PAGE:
|Jesus on the Cross, from The Passion of the Christ|
It was Easter at Sunday School that stumped and frightened me.
I couldn't believe that they nailed Jesus on the Cross by his hands and feet and left him hanging there until he died. It was the cruelest thing I had heard of. The crucifixion's horror haunted me. I could not comprehend, as a little boy, that people could purposely hurt another person so terribly.
Besides, Jesus had done nothing wrong.
Our lovely Sunday School teacher said that Jesus died on the cross for our sins. I didn't think that I had been that bad. I also couldn't see how Jesus dying in agony could make up for anything that I had done wrong. Jesus died long before I was born, let alone before I was naughty.
Our minister told us that God was all-powerful and all-knowing and that Jesus was his son. God sent his son because he loved us, the minister said. I liked that. I thought that was wonderful because Jesus was such a good man. And with Jesus we got such good stories.
No one at Sunday School liked Judas. He gave Jesus up. It was doubly despicable that he took money for doing so. Judas was presented as the epitome of badness.
But what would have happened if Judas had hidden Jesus? I remember thinking that if Jesus had escaped we would not be Christians sitting in Sunday School. Jesus escaping wasn't part of God's plan.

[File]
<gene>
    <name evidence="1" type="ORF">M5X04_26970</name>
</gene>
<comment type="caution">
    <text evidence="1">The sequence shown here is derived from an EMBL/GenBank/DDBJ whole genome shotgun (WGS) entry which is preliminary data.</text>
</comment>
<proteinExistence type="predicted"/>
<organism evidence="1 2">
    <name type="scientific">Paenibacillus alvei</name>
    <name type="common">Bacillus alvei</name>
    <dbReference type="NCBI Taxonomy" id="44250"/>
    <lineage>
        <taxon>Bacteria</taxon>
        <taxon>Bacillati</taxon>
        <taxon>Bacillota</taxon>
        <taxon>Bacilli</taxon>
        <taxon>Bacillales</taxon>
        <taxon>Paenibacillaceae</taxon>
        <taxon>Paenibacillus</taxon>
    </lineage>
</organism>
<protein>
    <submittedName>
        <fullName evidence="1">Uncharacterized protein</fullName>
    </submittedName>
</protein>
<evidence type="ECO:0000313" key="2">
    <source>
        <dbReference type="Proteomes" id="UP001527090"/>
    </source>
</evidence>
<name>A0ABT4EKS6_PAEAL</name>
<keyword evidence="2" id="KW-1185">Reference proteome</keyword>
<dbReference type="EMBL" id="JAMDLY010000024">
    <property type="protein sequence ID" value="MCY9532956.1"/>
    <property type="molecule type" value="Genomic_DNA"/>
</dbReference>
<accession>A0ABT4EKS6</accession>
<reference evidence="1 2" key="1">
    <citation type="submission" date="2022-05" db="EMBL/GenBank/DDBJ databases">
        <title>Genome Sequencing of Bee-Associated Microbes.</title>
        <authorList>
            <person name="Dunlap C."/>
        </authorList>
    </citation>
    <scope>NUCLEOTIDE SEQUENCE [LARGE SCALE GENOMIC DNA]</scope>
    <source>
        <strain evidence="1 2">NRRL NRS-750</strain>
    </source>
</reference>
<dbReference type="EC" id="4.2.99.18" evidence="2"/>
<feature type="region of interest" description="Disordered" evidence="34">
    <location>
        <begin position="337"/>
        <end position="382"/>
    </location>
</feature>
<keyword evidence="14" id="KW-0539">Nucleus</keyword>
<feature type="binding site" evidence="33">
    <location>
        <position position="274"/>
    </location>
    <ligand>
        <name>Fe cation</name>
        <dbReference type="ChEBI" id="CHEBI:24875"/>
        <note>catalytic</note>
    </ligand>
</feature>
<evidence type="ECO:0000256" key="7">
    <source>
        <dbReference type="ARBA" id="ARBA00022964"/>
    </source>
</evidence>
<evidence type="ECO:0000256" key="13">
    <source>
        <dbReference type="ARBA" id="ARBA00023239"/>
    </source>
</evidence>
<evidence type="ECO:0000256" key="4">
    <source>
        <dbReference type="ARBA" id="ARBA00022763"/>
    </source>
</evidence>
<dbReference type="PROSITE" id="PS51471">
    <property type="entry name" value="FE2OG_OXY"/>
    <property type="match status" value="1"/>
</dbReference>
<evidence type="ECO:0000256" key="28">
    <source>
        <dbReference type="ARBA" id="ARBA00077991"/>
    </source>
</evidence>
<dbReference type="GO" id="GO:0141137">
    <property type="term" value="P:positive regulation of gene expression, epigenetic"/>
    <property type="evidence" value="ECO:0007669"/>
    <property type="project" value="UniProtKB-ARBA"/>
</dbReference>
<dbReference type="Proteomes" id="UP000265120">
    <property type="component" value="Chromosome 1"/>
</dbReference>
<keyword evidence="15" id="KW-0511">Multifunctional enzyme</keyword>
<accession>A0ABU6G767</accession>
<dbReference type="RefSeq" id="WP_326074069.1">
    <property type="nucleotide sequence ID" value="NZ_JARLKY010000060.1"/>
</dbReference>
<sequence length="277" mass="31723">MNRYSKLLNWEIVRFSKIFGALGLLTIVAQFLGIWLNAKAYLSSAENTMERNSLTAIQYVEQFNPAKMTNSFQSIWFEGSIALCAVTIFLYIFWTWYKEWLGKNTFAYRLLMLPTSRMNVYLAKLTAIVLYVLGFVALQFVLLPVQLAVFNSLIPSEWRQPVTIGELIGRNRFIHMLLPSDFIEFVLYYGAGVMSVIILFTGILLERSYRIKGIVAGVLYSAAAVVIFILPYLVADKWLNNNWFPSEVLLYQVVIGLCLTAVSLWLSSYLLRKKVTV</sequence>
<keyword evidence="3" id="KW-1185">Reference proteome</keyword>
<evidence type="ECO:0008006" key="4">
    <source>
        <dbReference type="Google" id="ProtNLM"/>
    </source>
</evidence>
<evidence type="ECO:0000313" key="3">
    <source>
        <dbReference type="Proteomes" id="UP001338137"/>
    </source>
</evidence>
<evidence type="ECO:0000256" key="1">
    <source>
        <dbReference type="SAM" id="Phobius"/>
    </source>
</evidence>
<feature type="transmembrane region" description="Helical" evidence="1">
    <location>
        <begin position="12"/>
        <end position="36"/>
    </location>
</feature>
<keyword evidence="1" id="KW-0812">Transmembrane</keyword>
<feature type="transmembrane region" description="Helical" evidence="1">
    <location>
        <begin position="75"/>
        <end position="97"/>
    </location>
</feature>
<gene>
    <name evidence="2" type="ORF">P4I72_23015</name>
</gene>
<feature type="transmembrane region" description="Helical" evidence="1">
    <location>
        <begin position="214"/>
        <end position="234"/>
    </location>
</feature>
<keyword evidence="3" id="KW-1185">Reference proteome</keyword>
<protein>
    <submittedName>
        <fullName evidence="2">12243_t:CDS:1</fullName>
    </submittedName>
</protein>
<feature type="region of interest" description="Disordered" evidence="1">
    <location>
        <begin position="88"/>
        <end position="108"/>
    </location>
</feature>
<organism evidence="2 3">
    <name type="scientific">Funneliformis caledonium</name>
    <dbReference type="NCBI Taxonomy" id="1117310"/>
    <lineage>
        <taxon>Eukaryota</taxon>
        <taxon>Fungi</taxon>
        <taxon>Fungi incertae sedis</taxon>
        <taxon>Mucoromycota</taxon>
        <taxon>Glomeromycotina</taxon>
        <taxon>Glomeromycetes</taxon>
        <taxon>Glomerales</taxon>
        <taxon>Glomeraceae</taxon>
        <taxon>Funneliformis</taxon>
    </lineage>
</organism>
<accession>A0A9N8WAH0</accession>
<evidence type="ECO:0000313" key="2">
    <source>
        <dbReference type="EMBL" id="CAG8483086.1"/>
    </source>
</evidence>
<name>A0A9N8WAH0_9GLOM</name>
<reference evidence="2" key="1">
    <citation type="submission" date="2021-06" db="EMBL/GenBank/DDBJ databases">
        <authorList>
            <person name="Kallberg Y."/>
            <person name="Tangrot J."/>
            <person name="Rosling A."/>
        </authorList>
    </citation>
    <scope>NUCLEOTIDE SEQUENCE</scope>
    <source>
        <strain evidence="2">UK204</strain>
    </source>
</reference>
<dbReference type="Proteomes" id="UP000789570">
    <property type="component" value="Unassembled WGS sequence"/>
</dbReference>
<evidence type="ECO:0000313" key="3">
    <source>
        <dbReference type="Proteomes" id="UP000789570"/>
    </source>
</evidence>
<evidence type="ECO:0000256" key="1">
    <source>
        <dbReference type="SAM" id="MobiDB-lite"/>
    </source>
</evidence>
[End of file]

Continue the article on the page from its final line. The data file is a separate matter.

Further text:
It seemed to me Judas must have been directed by God to turn Jesus in. And if God didn't direct him, then he certainly knew what Judas was up to. God could easily have arranged for Jesus to escape. He was all-powerful and all-knowing.
But he didn't.
|Judas trying to return the 30 pieces of silver, from The Passion of the Christ|
I left the following comment on the NZ Herald website:
It's not just the young Rodney Hide's sins that nailed Our Lord to the Cross, it was all the sins of the world, past, present and future.
I think this is the problem with Sunday School and presumably not very religious parents, all the things that troubled the boy about Easter needed to be discussed with his parents. My youngest son especially keeps asking me about Judas, and what I stress is that even though his role was to betray Jesus, it was his choice not to ask for forgiveness. Peter also betrayed Jesus by denying Him three times, and yet went on to become the first pope.
Judas could have been like the good thief on the cross next to Jesus who recognised that he deserved his own death, and was consequently forgiven by Our Lord right there and then. Judas represents all those who do the wrong thing and despair rather than asking God for mercy, which He is always ready to give.
Related links: Rodney Hide: A mysterious way to show love ~ NZ Herald
Comments by Lucia on NZ Herald